Teamsters thanked Trudeau, Labour Minister Filomena Tassi and Transport Minister Marc Garneau for letting the strike play out in the collective bargaining process.

“Previous governments routinely violated workers’ right to strike when it came to the rail industry. This government remained calm and focused on helping parties reach an agreement, and it worked,” Teamsters Canada president François Laporte said in a statement.

In a joint statement, Garneau and Tassi lauded the negotiation process and mediators from the Federal Mediation and Concillation Service.

“These agreements are further evidence that when employers and organized labour work together, we get the best results for Canadians and for our economy.”

Still, the strike added to a tough year for the agricultural sector, already hit by bad weather and trade conflicts. The tentative deal eases pressure on grain farmers across the country that rely on rail to move crops to market and deliver the propane needed to fuel grain dryers and heat livestock barns.

“Now things can get somewhat back to normal,” said Markus Haerle, chairman of the Grain Farmers of Ontario.

The strike hit during peak shipping season for grain farmers like Haerle and during the closing days of an exceptionally difficult harvest, when wet conditions and heavy snowfall had left much of their crop still in the fields. With no propane to dry the grains and no railcars to move them, many farmers opted to stop harvesting rather than risk letting their crop rot in bins.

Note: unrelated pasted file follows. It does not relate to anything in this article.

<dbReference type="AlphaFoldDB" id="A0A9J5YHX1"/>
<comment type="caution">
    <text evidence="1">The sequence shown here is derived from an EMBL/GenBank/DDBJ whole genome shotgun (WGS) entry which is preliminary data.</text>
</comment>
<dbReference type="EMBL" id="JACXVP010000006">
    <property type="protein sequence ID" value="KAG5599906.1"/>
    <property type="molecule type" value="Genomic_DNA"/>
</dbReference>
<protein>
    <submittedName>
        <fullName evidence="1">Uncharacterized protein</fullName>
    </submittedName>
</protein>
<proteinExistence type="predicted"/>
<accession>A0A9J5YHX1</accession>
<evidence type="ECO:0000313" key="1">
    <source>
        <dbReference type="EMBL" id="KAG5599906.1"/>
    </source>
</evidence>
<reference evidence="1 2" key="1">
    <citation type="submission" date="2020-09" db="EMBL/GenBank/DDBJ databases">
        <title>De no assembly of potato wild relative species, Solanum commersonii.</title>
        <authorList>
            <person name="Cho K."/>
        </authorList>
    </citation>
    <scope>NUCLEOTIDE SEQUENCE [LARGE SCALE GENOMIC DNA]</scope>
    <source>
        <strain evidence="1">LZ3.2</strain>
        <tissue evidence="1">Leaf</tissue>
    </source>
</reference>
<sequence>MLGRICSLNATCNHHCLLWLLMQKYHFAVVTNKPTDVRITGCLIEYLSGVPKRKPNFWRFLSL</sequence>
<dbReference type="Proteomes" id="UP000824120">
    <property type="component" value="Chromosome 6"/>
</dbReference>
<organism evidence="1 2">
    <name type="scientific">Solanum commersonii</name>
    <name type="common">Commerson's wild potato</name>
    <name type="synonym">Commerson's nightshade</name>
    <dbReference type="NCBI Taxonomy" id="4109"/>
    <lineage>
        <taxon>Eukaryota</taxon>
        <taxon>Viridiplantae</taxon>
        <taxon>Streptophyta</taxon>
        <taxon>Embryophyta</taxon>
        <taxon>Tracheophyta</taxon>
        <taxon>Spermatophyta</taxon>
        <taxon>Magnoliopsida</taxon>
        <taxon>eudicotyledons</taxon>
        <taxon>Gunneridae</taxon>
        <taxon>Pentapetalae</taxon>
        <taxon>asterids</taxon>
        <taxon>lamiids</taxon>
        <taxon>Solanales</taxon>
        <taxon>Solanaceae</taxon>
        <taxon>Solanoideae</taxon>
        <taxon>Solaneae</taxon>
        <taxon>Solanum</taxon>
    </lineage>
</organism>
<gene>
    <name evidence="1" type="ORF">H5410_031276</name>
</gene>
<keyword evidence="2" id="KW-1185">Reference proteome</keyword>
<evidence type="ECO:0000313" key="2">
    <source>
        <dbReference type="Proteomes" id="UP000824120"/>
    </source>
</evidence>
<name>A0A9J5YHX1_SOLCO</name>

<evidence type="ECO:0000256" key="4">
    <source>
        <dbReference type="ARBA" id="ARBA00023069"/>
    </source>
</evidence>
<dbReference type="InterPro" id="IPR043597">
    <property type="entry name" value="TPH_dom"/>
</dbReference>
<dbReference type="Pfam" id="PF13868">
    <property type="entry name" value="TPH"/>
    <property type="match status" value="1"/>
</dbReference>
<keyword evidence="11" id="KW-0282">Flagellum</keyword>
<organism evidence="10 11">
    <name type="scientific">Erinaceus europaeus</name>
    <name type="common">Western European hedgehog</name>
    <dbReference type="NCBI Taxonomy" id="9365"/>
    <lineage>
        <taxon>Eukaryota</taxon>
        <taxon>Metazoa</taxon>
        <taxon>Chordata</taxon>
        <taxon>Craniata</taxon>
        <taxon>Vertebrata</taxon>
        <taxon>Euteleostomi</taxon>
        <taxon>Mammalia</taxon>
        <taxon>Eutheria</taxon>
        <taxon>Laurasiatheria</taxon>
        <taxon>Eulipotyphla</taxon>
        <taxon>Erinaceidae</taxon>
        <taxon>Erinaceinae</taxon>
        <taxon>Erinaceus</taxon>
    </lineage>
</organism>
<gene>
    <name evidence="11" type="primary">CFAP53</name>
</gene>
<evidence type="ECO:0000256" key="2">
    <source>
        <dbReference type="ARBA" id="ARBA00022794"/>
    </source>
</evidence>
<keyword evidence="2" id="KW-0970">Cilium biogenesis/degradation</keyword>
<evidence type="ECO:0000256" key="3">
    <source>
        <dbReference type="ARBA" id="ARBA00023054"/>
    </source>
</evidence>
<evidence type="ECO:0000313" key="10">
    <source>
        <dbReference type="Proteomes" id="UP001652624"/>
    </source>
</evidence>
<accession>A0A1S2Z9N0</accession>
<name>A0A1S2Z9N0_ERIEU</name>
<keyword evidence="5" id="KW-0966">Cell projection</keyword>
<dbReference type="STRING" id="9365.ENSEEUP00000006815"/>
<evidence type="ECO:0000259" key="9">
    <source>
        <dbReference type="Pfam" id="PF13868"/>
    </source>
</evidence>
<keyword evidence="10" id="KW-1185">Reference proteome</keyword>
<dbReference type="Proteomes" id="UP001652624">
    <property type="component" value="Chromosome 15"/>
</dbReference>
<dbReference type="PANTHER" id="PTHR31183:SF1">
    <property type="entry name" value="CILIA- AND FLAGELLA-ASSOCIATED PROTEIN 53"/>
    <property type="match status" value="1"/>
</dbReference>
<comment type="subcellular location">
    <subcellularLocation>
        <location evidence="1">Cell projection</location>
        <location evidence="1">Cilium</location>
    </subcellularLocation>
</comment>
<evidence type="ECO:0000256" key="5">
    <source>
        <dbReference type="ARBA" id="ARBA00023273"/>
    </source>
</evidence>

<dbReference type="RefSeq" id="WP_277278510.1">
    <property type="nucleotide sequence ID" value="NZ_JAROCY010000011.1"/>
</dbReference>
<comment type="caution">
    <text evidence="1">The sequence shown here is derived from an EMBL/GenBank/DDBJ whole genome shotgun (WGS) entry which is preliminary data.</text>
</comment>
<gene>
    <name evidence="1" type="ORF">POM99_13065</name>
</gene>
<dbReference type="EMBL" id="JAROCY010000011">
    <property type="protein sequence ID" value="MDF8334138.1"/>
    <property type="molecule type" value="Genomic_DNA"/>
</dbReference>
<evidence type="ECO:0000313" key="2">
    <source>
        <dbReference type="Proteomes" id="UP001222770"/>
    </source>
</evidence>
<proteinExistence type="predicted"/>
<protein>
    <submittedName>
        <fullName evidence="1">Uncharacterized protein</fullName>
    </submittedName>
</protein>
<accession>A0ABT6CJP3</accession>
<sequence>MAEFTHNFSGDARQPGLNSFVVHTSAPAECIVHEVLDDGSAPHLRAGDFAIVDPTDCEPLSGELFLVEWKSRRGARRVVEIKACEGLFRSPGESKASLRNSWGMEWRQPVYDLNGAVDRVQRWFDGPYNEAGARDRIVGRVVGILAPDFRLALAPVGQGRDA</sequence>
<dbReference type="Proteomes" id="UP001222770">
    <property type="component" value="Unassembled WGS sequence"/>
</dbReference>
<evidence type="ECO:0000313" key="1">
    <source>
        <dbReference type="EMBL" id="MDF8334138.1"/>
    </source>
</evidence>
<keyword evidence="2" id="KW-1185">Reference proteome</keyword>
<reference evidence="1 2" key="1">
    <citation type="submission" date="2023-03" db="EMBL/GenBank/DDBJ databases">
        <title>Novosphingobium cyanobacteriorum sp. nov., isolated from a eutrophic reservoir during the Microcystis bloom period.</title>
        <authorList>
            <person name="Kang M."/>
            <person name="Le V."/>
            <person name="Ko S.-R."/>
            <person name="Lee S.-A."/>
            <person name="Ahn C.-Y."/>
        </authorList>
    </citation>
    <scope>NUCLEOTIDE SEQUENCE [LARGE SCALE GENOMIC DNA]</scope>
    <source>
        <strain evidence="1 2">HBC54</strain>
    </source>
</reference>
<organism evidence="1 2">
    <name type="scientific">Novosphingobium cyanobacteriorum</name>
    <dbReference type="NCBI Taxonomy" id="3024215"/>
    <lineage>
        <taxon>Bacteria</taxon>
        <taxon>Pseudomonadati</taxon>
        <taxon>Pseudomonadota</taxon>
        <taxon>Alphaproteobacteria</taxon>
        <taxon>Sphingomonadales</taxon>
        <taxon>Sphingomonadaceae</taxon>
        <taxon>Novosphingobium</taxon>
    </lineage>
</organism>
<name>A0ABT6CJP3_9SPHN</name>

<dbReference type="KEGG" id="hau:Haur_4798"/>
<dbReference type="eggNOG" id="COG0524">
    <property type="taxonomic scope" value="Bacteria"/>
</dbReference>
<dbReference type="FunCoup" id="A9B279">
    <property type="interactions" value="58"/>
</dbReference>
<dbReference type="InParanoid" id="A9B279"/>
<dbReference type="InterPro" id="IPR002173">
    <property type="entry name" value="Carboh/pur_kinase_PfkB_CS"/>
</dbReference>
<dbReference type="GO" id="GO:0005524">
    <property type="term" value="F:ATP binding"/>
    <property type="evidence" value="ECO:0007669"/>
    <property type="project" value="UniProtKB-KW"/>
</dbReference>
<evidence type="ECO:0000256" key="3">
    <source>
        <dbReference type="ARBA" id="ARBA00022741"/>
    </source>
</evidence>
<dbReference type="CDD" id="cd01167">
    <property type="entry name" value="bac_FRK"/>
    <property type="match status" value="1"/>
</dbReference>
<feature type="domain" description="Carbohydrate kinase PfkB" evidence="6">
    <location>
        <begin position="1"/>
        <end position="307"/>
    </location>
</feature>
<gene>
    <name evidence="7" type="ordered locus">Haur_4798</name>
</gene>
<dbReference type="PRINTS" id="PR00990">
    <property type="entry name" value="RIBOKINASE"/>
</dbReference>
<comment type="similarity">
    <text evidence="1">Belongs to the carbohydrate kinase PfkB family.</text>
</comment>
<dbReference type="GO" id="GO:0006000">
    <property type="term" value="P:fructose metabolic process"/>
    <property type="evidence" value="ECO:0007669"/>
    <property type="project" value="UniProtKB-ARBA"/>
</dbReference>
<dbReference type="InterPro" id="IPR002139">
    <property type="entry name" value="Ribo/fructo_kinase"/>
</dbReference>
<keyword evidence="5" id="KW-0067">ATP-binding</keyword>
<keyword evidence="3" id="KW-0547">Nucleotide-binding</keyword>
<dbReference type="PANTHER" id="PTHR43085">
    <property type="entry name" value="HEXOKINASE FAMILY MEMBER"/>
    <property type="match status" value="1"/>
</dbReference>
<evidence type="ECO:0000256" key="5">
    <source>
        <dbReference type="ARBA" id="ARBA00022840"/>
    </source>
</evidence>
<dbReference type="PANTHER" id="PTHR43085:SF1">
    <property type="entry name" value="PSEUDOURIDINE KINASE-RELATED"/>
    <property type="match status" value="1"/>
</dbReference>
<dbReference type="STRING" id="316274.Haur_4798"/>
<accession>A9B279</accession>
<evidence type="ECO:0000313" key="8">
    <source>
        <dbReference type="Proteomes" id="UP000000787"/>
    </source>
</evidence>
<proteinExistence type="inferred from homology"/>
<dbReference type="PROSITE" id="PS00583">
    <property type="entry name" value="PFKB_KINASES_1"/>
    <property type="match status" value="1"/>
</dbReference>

Railcars sit idle at Canadian National Railway’s Brampton terminal on Nov. 19, 2019.

Mark Blinch/Reuters files

“By the time we get things going again we will have gone two to three weeks without regular service,” said Haerle. “That’s going to matter.”

Indeed, bringing CN back to full service quickly will be critical to making up as much of that lost time as possible, said Tom Steve, general manager of the Alberta Wheat Commission.

“I think it typically takes a while to restore a system that large and we know there are a lot of railcars sitting loaded through the country that will need to be cleared first before new loads can move,” he said. “Grain moves 52 weeks a year, so any interruption has an impact. It’s a little early to tell what the total cost will be there will undoubtedly be one.”

There will be a lot of people harvesting in January. How you put a price on that I don’t know

Keir Miller, chairman of the New Brunswick Grain Commission

At this time of year, CN typically devotes about 5,600 rail cars per week to moving grains. And some 35 vessels are currently waiting for grain shipments in the Port of Vancouver. Charges for late deliveries to those ships are ultimately passed down to the farmer, Steve said.

Keir Miller, chairman of the New Brunswick Grain Commission, said propane deliveries to farmers, which were curtailed Sunday, were unlikely to resume until the weekend.

“We were already two weeks behind where we should have been and this puts us another week behind,” he said. “So there will be a lot of people harvesting in January. How you put a price on that I don’t know.”

Financial Post

• Email: [email protected] | Twitter:

• Email: [email protected] | Twitter:

Original Source